ISSTT Proceedings

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Tunable High Frequency Radiation Source Utilizing a Relativistically Propagating Ionization Front

Authors:
R.L. Savage, Jr., C. Joshi, W.B. Mori
Abstract:
We have experimentally demonstrated a new type of tunable, high power radiation source capable of producing very short pulses. This technique utilizes a laser-produced ionization front which passes through a pulse of microwave radiation and in doing so causes the frequency of the radiation to upshift dramatically. By controlling the density of the plasma in the ionization front, we can continuously vary the degree of upshift. Source radiation at 35 GHz has been upshifted to more than 116 GHz. The source radiation is provided by a pulsed magnetron that gives 300 nsec long, 10 kW peak power pulses at 35 GHz. This radiation is fed via rectangular waveguide through the side wall of a cylindrical copper cylinder that is closed by quartz windows at each end. The TE01 mode is excited and resonates in the cavity which is evacuated and filled with azulene vapor, which is chosen because it is easily ionized by ultraviolet radiation. A short (50 psec), intense (40 mJ) ultraviolet (266 nm) laser pulse is introduced through one of the quartz windows and propagates down the axis of the cavity. As the laser ionizes the azulene vapor, a sharp boundary is formed between the neutral gas and the newly created plasma. It is this boundary, which propagates at the group velocity of the laser radiation in the plasma-filled guide, that we refer to as an ionization front.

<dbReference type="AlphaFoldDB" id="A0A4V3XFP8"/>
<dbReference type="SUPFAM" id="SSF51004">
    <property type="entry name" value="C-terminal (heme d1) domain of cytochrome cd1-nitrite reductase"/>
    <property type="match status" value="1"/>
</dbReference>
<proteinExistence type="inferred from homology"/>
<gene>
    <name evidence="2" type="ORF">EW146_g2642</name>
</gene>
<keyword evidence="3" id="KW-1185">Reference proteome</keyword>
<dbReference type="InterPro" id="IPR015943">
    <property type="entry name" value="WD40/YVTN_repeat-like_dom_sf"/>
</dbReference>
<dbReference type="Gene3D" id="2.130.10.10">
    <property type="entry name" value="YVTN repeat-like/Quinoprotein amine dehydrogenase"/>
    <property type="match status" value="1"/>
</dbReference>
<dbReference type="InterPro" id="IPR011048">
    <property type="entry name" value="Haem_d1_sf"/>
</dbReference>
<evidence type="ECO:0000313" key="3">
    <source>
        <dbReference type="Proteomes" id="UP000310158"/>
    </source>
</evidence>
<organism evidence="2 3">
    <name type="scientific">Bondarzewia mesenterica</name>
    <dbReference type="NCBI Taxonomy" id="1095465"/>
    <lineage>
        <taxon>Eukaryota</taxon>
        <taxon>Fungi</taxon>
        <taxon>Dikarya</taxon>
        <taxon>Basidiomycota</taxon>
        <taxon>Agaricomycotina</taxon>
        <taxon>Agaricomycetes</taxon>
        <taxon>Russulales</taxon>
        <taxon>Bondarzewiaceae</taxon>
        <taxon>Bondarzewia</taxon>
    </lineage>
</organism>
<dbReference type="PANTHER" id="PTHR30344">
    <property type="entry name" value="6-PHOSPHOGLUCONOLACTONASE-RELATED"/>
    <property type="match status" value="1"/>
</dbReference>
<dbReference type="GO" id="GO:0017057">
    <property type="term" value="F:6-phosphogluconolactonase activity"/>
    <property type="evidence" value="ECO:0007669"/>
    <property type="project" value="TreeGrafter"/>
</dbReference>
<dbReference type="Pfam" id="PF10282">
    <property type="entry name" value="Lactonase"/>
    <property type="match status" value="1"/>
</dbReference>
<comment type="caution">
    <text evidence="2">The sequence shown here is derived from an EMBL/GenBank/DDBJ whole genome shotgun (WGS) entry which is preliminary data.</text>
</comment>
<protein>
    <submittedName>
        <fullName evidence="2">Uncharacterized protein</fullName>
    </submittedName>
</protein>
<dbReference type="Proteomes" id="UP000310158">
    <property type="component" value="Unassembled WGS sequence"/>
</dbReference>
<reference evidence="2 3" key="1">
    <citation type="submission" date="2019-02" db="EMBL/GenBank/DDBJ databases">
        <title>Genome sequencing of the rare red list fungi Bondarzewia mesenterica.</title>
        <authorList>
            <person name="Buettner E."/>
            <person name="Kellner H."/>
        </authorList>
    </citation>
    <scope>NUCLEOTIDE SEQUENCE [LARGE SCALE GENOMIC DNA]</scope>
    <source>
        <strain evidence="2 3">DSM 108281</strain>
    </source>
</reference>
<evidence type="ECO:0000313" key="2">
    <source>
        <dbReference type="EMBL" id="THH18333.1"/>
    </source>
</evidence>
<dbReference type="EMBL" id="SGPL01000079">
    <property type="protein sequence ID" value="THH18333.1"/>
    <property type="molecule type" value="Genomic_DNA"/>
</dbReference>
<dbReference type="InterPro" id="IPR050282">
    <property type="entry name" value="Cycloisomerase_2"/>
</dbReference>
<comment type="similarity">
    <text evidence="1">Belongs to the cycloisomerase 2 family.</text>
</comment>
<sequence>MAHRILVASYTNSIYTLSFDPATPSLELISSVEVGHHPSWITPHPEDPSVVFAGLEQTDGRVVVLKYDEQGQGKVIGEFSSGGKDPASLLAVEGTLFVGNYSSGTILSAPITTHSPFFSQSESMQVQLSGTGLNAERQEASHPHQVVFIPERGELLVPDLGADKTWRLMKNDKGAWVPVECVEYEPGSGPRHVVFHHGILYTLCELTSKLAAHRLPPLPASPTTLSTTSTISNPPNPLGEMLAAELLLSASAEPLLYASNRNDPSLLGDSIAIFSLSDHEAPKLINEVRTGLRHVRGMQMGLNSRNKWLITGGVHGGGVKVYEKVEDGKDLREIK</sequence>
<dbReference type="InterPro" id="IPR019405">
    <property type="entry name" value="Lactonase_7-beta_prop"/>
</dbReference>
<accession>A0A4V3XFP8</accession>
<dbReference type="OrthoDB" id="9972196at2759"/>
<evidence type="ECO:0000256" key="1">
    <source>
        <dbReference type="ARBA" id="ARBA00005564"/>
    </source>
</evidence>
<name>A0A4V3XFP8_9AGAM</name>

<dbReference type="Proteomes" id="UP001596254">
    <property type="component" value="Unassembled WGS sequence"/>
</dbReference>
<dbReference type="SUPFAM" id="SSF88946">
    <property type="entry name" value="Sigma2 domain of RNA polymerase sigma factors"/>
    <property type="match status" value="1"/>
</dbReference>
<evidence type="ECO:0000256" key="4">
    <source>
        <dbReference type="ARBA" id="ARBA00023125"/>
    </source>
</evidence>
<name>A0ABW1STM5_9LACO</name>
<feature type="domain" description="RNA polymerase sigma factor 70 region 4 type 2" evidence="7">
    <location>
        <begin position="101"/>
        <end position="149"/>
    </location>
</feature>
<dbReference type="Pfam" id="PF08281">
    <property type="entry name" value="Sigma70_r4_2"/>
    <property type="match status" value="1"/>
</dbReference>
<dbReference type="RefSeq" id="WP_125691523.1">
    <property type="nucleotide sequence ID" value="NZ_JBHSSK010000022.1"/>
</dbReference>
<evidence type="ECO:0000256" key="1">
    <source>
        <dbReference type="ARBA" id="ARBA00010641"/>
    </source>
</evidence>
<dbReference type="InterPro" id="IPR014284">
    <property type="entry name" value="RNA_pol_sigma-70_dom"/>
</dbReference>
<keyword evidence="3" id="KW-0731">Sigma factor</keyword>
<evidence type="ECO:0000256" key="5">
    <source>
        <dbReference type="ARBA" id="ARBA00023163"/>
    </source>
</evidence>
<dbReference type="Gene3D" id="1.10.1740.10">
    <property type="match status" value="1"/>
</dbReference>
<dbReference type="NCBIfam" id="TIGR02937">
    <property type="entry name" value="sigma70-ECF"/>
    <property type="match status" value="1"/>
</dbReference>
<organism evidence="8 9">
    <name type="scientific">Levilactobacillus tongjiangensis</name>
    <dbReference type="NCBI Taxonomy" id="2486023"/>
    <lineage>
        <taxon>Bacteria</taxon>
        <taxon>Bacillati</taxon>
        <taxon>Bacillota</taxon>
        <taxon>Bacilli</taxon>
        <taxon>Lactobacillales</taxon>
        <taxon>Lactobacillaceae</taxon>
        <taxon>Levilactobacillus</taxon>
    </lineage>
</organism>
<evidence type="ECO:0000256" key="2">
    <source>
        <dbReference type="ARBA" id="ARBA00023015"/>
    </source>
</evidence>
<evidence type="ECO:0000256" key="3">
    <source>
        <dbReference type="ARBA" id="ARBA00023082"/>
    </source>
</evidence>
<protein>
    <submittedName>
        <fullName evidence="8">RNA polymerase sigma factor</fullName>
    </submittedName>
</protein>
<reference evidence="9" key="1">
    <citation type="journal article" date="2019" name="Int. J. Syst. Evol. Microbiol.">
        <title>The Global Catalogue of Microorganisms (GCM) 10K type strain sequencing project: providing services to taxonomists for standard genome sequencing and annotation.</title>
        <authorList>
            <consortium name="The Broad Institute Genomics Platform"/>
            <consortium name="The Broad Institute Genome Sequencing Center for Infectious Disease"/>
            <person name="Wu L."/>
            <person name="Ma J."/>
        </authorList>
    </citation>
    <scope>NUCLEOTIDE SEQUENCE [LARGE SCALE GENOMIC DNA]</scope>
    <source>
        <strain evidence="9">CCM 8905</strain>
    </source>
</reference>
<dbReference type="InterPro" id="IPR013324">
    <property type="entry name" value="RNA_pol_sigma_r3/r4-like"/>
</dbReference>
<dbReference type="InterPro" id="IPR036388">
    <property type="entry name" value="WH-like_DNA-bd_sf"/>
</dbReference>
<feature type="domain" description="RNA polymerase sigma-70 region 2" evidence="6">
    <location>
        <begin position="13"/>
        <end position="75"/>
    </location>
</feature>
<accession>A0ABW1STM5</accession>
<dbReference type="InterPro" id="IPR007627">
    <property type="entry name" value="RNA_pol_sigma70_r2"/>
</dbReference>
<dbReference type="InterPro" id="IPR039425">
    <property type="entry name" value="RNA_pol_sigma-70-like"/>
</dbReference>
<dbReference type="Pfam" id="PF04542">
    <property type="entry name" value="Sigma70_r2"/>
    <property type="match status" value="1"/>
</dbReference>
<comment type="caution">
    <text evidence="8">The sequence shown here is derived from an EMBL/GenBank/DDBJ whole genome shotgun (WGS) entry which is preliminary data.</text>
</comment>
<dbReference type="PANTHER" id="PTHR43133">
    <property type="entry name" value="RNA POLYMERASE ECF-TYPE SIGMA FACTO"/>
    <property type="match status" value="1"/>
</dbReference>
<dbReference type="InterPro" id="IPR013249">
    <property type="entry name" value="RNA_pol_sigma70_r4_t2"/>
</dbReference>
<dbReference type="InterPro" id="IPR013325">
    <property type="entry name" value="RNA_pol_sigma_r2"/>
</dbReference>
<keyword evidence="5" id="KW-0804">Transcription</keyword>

Categories:
Circuits, Miscellaneous
Year:
1991
Session:
9
Full-text:
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Page Number(s):
585-596